5. Note any messages that didn't transition. Re-examine and attempt to recopy them again. This will only move the newer messages.
  6. Create a record in MySQL that instructs Dovecot to go into proxy mode for that user, and point the record at the Exchange server. This allows existing clients to connect unchanged until we are ready to set up their Outlook install.
  7. Re-connect to the user's Inbox and check to see that all messages are copied.
  • An update: I am closing in on a potential solution. I will post the result here as a follow-up for those who want to know, but I refuse to answer my own question - instead, I'll award the answer to the person whos suggestion is closest in practice. Thank you for all of your replies, I am looking diligently into each. – Avery Payne May 19 '09 at 0:34
  • Last update: at this point, it looks like the larch script, written in Ruby, will provide us with an adequate tool. I have upvoted everyone at least once because all of them were excellent suggestions, even though they didn't pan out in my situation. – Avery Payne May 24 '09 at 5:40

The best way to go is using imap!

You COULD let each user move the messages himself by giving him both accounts in Outlook.

I did a migration from Cyrus to Exchange 2003 using a separate linux box with the Debian package "uw-mailutils" and this command:

mailutil transfer -verbose {imap.xxx.org:143/imap/user=m_xxx}INBOX {exchange.xxxx.org:143/imap/user=m_xxx@exchange.xxxx.org} INBOX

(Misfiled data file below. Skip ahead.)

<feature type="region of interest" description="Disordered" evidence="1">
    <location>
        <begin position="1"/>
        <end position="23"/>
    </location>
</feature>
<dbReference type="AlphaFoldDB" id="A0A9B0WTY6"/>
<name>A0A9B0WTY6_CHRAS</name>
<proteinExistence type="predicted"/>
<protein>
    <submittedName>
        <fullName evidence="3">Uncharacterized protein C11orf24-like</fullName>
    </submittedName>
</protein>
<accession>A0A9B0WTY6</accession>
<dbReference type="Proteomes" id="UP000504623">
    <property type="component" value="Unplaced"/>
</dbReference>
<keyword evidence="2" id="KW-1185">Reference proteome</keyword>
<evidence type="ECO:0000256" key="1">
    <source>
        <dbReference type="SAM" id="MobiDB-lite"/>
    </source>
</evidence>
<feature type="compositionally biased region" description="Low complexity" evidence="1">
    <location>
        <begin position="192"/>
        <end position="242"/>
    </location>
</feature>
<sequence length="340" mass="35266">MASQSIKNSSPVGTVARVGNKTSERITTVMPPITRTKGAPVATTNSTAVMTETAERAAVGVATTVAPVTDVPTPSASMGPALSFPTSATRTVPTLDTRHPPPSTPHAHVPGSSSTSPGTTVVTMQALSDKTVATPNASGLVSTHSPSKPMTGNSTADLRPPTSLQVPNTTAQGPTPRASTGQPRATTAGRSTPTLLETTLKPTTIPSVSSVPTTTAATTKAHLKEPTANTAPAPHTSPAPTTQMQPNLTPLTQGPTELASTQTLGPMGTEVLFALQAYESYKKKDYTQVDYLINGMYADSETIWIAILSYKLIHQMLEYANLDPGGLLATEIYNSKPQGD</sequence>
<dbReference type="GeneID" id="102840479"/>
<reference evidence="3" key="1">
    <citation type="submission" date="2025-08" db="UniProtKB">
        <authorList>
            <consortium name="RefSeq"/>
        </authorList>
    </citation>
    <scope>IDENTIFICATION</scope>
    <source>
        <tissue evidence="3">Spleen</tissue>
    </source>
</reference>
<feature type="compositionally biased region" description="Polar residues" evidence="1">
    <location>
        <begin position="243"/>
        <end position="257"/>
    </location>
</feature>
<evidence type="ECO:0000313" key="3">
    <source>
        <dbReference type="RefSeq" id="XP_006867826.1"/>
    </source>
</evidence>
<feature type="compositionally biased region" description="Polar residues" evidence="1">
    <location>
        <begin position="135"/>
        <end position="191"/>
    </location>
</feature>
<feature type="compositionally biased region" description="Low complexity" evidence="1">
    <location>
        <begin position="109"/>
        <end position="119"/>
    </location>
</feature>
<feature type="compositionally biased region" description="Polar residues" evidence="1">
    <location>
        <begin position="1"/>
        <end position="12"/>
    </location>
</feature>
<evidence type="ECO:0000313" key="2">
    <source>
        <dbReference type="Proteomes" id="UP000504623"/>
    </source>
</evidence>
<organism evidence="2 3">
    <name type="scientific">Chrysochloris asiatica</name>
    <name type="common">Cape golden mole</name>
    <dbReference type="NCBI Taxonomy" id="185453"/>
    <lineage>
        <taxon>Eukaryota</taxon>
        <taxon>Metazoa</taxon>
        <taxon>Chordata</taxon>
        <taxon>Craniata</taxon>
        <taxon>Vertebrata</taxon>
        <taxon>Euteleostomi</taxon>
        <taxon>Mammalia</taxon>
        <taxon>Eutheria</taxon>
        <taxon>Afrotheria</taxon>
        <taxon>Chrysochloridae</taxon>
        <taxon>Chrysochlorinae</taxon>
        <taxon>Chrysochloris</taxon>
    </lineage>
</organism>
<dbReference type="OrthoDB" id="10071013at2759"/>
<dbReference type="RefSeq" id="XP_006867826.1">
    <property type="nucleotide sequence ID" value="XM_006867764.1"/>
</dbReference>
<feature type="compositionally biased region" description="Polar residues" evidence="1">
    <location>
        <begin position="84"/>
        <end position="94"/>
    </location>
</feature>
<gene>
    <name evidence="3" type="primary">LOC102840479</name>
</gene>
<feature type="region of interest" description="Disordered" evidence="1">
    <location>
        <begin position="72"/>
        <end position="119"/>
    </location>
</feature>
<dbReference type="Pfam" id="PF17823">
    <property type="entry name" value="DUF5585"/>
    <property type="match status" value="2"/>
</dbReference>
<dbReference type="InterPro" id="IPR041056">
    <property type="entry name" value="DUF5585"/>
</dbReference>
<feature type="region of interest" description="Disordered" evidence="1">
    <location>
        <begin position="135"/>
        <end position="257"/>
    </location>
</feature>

mailutil is from the UW-IMAP project. Every Linux distro should contain it.

When it failed (which it didn't) I would just go into the exchange account and delete "INBOX"

  • This is a nice try, but it won't work for a few reasons. The first is, as I mentioned, we really can't delete the box on '07. The second, as I also mentioned, is that we don't want end-users doing this by hand, it will take forever (400 messages is a 5-10 minute proposition right now). I haven't even mentioned how Exchange does (not) handle email with corrupted attachments...still, nice try. – Avery Payne May 15 '09 at 0:00
  • (wish the comments would be expanded) I will give mailutil a try tomorrow some time. – Avery Payne May 15 '09 at 0:03
  • Well I did not have to start over with any user but the first when I did it. mailutil does not create new headers. You can use multiple ssh-sessions (use screen!) to increase the performance maybe. Your folder names should not be an issue, mailutil will read the maildir (over imap...) and Exchange can surely allow any folder name and kind of hierachie (e.g. mails inside folder vs. folder with mail an folder with folders as with mbox). It worked for me for 30 users and went fast. We did it user by user, not over the weekend. mailutil transfer will not delete the old mailbox,so give it a try! – Christian May 15 '09 at 0:20
  • I ended up with a different utility, although the results were acceptable. You received the answer vote because your description was closest to the approach I took. For the others, I do thank you for your input, and it was valuable; you have been upvoted accordingly. – Avery Payne May 24 '09 at 5:41

I've done many such migrations on much larger systems; 300+ mailboxes and I've migrated in many directions: Courier -> Cyrus, Exchange -> Cyrus, Courier -> Exchange, and Cyrus -> Exchange...